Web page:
Pandemic sheds: Families find silence, storage and solace

The cozy, sturdy structure in our backyard that my husband built last year has cycled through several names, some of them even before the walls were up. At first, we called it the “learnin’ shed,” planned for our kids’ distance learning. Then it was the “instead shed,” built with money for a trip to France that the pandemic canceled. For a time, he jokingly referred to it as his mistress because of the amount of time he devoted to it, and one day I called it the “medished,” when he Zoom-taught a medical class in it. When the pandemic is over, it will be my writer’s studio (I’ve been promised).

My husband was not alone in turning to shed building in the middle of the pandemic. Some people needed to extend their living space to gain privacy and avoid cabin fever. Others finally had time to devote to a previously planned shed, or were creating a workspace. Still others needed a project to take their minds off a relentless news cycle.

Whatever you call them, these one-room shacks of 2020 have been a hot commodity. And they constitute visual reminders of our battle with covid-19 — small buildings crafted in challenging times to fulfill the needs of families stuck at home for weeks or even months on end. A century from now, real estate listings may include the quaint notation that the property includes a “pandemic shed.”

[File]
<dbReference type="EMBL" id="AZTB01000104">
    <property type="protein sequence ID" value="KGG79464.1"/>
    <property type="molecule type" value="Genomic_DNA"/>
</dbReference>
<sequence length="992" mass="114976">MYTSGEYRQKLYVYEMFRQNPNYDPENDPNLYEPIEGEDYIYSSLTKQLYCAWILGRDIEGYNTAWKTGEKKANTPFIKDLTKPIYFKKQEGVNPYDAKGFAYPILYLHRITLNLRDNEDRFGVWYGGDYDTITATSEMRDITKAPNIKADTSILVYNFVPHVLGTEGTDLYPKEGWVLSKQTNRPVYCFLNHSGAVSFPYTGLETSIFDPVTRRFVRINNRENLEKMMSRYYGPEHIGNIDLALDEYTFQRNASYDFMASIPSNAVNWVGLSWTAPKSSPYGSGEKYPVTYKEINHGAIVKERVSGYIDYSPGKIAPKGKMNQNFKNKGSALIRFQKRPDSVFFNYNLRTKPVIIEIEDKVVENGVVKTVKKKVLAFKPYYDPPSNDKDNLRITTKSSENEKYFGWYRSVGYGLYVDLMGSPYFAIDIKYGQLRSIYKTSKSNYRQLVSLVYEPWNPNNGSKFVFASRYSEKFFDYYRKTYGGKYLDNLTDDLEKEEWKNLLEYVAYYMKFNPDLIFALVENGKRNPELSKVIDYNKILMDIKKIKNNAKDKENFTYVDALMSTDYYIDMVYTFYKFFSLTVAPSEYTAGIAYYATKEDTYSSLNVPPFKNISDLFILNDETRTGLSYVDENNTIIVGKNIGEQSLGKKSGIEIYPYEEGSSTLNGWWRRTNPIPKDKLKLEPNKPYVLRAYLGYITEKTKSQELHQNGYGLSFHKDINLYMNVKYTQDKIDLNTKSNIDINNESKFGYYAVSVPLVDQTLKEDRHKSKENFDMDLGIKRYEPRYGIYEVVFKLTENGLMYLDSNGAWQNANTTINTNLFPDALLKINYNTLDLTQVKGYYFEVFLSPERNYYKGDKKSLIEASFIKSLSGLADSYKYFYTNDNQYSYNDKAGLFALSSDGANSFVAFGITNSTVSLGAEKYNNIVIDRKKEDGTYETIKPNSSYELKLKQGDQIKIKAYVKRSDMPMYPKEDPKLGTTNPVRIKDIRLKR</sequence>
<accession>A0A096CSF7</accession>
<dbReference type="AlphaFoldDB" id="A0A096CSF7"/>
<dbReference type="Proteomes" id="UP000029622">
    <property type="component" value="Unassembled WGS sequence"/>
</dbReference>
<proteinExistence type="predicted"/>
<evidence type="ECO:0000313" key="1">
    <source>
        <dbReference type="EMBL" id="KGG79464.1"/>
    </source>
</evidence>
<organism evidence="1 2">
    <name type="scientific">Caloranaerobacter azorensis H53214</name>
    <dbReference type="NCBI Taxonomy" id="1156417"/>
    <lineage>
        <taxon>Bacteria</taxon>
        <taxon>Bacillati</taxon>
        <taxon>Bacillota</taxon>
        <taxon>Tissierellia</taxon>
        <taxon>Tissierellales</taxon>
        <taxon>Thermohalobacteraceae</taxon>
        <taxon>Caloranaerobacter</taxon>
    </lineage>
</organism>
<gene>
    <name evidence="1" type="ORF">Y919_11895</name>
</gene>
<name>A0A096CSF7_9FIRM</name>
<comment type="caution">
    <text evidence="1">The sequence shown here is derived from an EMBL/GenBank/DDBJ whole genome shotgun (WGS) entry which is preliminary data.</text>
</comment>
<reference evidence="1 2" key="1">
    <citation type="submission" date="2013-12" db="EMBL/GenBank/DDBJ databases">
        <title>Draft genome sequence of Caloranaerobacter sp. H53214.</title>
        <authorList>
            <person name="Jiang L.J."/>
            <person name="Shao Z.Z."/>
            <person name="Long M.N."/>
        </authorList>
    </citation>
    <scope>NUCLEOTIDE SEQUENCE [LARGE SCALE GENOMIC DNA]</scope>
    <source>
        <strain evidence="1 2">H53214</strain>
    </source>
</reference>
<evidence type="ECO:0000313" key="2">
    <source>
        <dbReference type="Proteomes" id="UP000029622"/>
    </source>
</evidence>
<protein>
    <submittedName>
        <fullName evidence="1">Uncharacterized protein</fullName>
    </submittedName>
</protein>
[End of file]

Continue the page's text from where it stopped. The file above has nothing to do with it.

And Chris Cockrell, 53, of Orem, Utah, stood ready to hand off plans for these sheds through his company “I noticed my business was doing better because of covid,” says Cockrell, an entrepreneur. “But then I started connecting the dots that the landscape of the U.S. is changing, how we think about work and where it needs to happen. I have a solution a lot of people have turned to.”

Cockrell’s sheds come in more than a dozen styles, including Saltbox, Gambrel Barn, Cape Cod and Colonial, with variations for size, door placement and other details. The plans can be downloaded from his site for $16 to $61, or Cockrell will mail hard copies for a little more money, if people don’t have a printer. Backyard builders can also find shed plans online at,, and, among others.

Cockrell’s “Complete Backyard Shed Build in 3 Minutes” YouTube video condenses a one-hour tutorial into a time lapse showing him in jeans, T-shirt and ball cap building a garden shed. It has more than 3.6 million views (including 1.6 million views since September). “There’s a phenomenon happening here, and I’m in it,” he says. “It’s kind of cool I’m in a place where I can help.”